Failure analysis methods vary according to the failure degree of the related material. The failure of the material may cause irreversible damages, and the material becomes nonusable. A good example can be given as fractured shafts, where the damage of the failure generates irreversible results on the material. At this point, destructive test methods are conveniently used to detect the failure mechanism of the material. However, if the damage on the failed component is reversible, then destructive test methods become improper since these methods are based on cutting or drilling of the failed part. In the cases when the failed part can be repaired, non-destructive test methods are preferred. There are several types of non-destructive test methods are existing, but some specific techniques are conveniently used for failure detection. The types of non-destructive test methods can be grouped according to the location of the failure on the material. The below table is done for the classification of the non-destructive test techniques.
Table 1. Classification of Non-destructive Tests
|Methods for Surface Examination||Methods for Volumetric Examination|
|Dye (Liquid) Penetrant Testing||Ultrasonic Testing|
|Magnetic Particle Testing||Radiographic Testing|
|Eddy Current Testing||Electromagnetic testing|
Dye (liquid) Penetrant Testing
The dye penetrant test method is the most common non-destructive testing because of its simplicity and cost-efficiency. Dye penetrant testing has its origins in the 19th century when oil and kerosene mixtures are used for the inspection of the flaws and cracks. The technique is mostly used for the detection of surface and/or near-surface defects. The mechanism of the method is based on the reveal of the colored dye from flaws or cracks. These flaws or cracks are in micro sizes, which cannot be detected by visual inspection techniques. When a liquid penetrant is applied onto a clean surface, penetrant liquid leaks into the cracks with the help of the capillary action. The surface of the examined component is removed from the excess liquid, and developer material is applied. The time duration between the initiation of the process and removal of the excess penetrant is called ‘dwell time.’ The developer matter is applied to ensure the reveal of the leaked penetrant liquid. The advantages of liquid penetrant testing over visual inspection can be stated in two categories.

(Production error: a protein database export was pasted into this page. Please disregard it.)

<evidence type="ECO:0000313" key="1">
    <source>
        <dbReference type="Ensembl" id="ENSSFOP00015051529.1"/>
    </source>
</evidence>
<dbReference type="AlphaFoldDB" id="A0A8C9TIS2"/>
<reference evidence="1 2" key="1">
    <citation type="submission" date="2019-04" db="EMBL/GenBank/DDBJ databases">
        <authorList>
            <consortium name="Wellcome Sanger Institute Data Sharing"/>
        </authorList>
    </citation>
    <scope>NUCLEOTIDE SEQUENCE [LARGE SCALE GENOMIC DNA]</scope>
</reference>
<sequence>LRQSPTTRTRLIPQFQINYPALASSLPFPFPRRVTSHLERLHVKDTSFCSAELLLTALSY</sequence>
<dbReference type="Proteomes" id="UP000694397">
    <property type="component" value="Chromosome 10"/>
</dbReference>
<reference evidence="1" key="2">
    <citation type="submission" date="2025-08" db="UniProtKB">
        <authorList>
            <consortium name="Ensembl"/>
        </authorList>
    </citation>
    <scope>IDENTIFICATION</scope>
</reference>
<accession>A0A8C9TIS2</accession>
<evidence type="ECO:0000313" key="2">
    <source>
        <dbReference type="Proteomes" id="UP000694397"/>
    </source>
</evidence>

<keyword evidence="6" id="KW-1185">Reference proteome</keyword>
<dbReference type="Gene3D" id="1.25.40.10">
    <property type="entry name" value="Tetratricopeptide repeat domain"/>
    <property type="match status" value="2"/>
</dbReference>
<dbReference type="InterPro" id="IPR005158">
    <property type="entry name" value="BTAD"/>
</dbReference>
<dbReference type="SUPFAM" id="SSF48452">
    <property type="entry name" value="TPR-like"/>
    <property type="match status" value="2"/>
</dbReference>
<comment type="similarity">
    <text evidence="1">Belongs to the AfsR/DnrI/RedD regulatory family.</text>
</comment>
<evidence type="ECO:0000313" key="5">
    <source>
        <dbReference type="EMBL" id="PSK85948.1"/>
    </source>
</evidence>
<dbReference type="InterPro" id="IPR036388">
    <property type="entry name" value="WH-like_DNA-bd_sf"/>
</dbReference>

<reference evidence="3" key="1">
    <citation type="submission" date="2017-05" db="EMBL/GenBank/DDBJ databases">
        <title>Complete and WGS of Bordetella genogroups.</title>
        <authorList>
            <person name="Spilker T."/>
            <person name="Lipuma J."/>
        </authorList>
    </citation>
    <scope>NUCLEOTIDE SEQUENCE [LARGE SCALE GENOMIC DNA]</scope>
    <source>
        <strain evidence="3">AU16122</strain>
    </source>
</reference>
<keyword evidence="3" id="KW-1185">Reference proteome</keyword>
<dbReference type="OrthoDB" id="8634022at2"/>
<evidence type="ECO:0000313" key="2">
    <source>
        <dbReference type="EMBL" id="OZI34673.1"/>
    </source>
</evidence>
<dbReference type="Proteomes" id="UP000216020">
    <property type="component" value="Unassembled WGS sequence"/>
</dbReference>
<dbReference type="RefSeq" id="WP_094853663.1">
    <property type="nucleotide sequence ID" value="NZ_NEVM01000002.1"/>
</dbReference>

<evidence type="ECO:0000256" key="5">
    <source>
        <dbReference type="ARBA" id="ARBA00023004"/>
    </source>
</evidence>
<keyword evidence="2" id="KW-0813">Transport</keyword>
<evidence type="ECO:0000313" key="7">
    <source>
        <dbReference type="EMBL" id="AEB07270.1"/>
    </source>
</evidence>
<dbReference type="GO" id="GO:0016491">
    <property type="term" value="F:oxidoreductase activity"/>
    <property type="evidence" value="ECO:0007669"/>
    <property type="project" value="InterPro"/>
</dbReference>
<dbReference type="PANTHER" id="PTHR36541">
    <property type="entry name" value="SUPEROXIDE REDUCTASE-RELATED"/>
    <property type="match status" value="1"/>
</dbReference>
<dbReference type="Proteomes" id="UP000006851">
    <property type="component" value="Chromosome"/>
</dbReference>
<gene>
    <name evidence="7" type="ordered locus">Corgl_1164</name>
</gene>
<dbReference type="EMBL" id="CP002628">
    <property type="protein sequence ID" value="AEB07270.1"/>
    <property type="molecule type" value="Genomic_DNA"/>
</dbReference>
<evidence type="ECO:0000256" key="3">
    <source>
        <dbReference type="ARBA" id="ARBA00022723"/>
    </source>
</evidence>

- Dye penetrant testing enables the detection of micro-flaws in larger sizes. Most of the flaws that are present on the failed material are in small sizes that cannot be detected by naked eyes. (A healthy naked eye can only detect details larger than 0.08 mm)
- Dye penetrant test eases the detection of the defects on the surface of the failed material by generating a contrast between the background of the material and the liquid penetrant. (For example, a red penetrant can be easily detected on a white background. Moreover, fluorescent penetrant materials can be utilized for a better examination since it glows on the surface)
The dye penetrant testing is very convenient for most failure analysis applications since the method is easy to operate. Moreover, this method can be used for a wide range of materials such as; metals, ceramics, rubber, and glass materials. One constraint of the process can be mentioned as the specific location of the defects on the material. One must consider that the flaw or crack on the material must intersect the surface since the application of the liquid penetrant is only available from the surface of the material.
The steps and the utilization of penetrant testing may depend on the failure case. However, a general application scheme for the penetrant test can be explained by certain steps. First of all, the preparation of the surface is vital for the progress and accuracy of the process. The surface of the examined part must be removed from the oil, water, grease, or any other contaminants. These contaminants may inhibit the penetration of the liquid through the flaws. In the cases, if the examined component has a mechanical operation history, the surface must be etched prior to the process. Mechanical operations such as sandblasting, grinding, or machining may leave a trace on the surface. These traces can prevent the penetration of the liquid.